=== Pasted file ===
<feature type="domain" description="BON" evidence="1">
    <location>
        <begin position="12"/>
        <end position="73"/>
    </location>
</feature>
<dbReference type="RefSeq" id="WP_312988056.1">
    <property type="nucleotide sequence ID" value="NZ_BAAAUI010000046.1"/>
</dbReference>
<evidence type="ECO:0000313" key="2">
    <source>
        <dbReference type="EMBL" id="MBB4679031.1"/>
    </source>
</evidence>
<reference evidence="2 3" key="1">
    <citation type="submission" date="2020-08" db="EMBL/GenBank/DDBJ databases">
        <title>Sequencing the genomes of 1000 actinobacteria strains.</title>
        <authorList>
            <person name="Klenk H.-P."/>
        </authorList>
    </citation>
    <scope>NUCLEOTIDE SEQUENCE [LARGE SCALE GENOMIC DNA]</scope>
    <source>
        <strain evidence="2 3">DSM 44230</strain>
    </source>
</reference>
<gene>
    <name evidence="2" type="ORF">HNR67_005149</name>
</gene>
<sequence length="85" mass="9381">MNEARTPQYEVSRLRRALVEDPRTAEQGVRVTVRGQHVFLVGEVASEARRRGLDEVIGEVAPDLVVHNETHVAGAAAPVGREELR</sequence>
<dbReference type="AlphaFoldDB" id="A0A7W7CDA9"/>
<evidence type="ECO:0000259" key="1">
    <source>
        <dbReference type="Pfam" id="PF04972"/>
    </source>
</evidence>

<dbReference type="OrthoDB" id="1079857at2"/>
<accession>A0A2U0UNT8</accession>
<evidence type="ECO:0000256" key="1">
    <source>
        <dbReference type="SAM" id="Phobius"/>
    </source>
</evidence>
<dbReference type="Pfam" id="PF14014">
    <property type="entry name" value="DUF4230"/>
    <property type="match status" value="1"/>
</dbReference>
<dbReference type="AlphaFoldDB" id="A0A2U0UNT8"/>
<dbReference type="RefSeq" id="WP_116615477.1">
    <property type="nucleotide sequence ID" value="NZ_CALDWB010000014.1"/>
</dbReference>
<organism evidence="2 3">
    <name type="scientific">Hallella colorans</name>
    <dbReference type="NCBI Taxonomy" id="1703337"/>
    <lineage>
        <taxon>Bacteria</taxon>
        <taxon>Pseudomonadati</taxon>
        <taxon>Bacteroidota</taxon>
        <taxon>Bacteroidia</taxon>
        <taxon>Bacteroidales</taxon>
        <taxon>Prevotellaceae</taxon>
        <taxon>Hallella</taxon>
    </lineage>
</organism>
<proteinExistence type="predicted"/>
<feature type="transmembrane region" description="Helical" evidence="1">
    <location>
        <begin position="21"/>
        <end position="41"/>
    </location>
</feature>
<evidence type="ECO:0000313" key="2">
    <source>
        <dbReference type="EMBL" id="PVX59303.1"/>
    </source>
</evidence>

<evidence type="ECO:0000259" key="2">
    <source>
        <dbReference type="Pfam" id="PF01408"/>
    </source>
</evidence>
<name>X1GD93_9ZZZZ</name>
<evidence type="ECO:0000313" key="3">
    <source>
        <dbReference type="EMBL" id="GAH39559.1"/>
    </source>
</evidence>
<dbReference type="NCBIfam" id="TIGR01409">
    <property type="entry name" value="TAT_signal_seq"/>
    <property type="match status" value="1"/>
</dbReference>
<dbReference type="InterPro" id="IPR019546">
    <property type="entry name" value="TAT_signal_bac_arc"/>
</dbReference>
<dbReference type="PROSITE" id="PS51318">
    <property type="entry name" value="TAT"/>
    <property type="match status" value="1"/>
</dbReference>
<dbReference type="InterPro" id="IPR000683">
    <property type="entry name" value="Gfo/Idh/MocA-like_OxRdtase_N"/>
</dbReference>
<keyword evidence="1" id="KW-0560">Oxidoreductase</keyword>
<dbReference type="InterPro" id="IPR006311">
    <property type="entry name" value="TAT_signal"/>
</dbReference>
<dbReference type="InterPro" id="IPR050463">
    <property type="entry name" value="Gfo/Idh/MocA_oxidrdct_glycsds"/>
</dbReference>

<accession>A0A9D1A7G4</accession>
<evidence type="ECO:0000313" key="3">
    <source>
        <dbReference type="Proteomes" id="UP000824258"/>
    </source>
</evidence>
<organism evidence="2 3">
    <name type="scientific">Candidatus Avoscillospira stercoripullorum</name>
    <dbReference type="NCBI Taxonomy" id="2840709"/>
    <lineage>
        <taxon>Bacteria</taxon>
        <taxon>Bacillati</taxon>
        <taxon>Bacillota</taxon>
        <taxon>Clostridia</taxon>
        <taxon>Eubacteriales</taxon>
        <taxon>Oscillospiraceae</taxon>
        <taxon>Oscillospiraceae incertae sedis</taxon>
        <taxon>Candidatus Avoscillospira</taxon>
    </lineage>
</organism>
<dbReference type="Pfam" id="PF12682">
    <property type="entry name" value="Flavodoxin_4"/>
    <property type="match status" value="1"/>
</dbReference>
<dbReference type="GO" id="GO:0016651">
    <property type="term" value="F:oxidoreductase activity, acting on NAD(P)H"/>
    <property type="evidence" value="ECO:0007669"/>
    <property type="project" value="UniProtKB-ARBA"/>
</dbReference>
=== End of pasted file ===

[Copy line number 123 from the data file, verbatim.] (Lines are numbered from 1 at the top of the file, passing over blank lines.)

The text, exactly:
        <taxon>Eubacteriales</taxon>